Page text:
Wednesday, September 15, 2010
Ego & Loss of Control
Making art is for me an exercise in letting go of control. Always has been, no matter what the medium. It may seem odd when you look at my current work to think that it's about relinquishing control, since the work is so tight and contained. But I'm not talking about flailing about my studio in the heat of passion, throwing paint brushes at the canvas. Trust me, I've done that. That's not letting go of control; that's sheer madness. The only thing that came out of that was a bunch of broken brushes and some ripped canvases.
No, I'm talking about letting go of the inner control that we all hold onto in our lives. You know, ego. Thinking that we've got it all figured out, and proceeding as if our tidy little lives were in our command. It doesn't take much to rock the boat and remind us that we're but pieces of straw, floating in a beautiful, infinite sea. A lovely image, but terrifying as hell.
The more I let go and let the creative juices flow wherever they will, the more interesting the work is. Every now and again I get a clever idea for a text drawing, and I stubbornly execute it, letter by letter. The first clue that it's not going to be very interesting is that it doesn't flow. It feels constrained, and has a cookie cutter look to it. And when it's finished, it's brittle in look and feel; it has that 'clever' look that's so often associated with the ego.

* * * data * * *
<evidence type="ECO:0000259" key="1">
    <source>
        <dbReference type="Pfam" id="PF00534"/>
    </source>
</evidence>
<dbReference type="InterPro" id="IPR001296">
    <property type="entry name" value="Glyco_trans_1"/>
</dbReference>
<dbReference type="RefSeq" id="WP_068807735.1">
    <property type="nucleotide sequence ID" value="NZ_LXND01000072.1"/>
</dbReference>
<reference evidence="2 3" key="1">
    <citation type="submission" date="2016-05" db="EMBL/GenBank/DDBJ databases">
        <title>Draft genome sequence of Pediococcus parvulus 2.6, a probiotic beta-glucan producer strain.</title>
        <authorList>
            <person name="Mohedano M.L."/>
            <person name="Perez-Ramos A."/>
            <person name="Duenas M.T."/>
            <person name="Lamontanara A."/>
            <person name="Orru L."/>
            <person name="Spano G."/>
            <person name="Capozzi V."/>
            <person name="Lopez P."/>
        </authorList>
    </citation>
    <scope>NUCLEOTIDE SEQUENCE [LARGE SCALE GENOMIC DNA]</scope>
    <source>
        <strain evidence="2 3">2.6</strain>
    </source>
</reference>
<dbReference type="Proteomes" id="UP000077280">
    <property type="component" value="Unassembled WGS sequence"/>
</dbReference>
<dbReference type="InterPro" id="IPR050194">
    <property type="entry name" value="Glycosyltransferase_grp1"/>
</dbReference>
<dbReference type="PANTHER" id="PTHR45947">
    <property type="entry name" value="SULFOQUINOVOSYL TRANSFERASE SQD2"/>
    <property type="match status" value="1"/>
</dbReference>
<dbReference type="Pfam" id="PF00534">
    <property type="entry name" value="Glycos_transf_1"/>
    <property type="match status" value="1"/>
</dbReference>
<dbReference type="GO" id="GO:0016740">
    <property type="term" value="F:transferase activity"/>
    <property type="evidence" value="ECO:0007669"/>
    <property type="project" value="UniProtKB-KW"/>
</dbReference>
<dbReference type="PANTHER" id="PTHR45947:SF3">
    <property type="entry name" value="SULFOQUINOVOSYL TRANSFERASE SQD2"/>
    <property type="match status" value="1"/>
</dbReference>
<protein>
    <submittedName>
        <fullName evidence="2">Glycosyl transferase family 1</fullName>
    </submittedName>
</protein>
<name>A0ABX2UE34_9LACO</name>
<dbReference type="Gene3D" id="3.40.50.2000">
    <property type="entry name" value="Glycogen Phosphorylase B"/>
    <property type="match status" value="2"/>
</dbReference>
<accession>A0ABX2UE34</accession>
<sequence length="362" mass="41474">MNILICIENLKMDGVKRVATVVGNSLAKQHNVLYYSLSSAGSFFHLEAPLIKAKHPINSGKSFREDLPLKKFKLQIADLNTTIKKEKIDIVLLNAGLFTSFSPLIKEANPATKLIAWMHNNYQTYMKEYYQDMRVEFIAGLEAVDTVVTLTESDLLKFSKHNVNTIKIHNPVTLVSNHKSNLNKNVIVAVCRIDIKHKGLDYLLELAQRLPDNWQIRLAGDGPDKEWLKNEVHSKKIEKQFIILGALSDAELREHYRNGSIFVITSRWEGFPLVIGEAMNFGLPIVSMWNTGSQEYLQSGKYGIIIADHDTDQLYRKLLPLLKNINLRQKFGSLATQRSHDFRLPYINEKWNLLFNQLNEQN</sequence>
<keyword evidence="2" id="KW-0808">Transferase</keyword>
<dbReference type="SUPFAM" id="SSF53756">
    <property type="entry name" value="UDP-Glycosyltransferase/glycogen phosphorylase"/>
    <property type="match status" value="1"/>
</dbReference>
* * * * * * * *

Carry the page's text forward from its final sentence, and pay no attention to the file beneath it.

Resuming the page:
It's all very subtle, and indeed maybe I'm the only one who would notice the difference. But all artists know what it's like to feel creative energy move through them. It's qualitatively different from the kind of creativity that's forced and manipulated. When you feel the flow of energy, and when you know it's not coming from you, the best thing you can do is step out of the way and let it move freely. The more I do this, the more it tends to flow. And the more it flows, the more my ego is leeched out of the process.
Where does it go, I wonder? During those extended moments of creativity, when it's not needed? Does my ego take a nappy? Does it go shopping? Is it up to some mischief that I'm not aware of (yet?) I don't even want to know. Have fun! Knock yourself out! And don't hurry home on my account.
Above: The Twenty-Third Psalm, from 'Yoga - The Way of Self-Fulfillment' by J. Vijayatunga. 5.5 x 3.5", 2010. I cut the letters from the book on Yoga to create the beloved 23rd Psalm from the Bible.